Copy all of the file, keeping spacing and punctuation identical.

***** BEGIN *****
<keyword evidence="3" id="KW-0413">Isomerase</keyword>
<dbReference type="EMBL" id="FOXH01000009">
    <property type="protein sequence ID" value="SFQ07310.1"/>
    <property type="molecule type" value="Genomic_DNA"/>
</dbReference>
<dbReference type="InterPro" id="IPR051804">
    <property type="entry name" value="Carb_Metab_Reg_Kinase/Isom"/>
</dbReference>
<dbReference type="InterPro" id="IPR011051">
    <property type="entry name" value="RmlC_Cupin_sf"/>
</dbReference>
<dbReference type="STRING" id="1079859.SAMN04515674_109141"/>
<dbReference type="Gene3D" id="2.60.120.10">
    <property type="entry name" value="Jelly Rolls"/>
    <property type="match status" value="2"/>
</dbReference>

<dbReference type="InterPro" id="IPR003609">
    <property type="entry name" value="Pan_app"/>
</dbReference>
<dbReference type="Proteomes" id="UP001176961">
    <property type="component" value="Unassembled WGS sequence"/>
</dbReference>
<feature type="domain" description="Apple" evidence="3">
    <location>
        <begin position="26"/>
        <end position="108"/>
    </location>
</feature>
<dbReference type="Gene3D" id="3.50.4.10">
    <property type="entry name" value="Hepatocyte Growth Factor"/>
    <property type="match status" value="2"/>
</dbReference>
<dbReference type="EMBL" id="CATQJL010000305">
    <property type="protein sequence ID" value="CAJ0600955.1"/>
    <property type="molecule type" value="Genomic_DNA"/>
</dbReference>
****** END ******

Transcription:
<keyword evidence="3" id="KW-0413">Isomerase</keyword>
<dbReference type="EMBL" id="FOXH01000009">
    <property type="protein sequence ID" value="SFQ07310.1"/>
    <property type="molecule type" value="Genomic_DNA"/>
</dbReference>
<dbReference type="InterPro" id="IPR051804">
    <property type="entry name" value="Carb_Metab_Reg_Kinase/Isom"/>
</dbReference>
<dbReference type="InterPro" id="IPR011051">
    <property type="entry name" value="RmlC_Cupin_sf"/>
</dbReference>
<dbReference type="STRING" id="1079859.SAMN04515674_109141"/>
<dbReference type="Gene3D" id="2.60.120.10">
    <property type="entry name" value="Jelly Rolls"/>
    <property type="match status" value="2"/>
</dbReference>

<dbReference type="InterPro" id="IPR003609">
    <property type="entry name" value="Pan_app"/>
</dbReference>
<dbReference type="Proteomes" id="UP001176961">
    <property type="component" value="Unassembled WGS sequence"/>
</dbReference>
<feature type="domain" description="Apple" evidence="3">
    <location>
        <begin position="26"/>
        <end position="108"/>
    </location>
</feature>
<dbReference type="Gene3D" id="3.50.4.10">
    <property type="entry name" value="Hepatocyte Growth Factor"/>
    <property type="match status" value="2"/>
</dbReference>
<dbReference type="EMBL" id="CATQJL010000305">
    <property type="protein sequence ID" value="CAJ0600955.1"/>
    <property type="molecule type" value="Genomic_DNA"/>
</dbReference>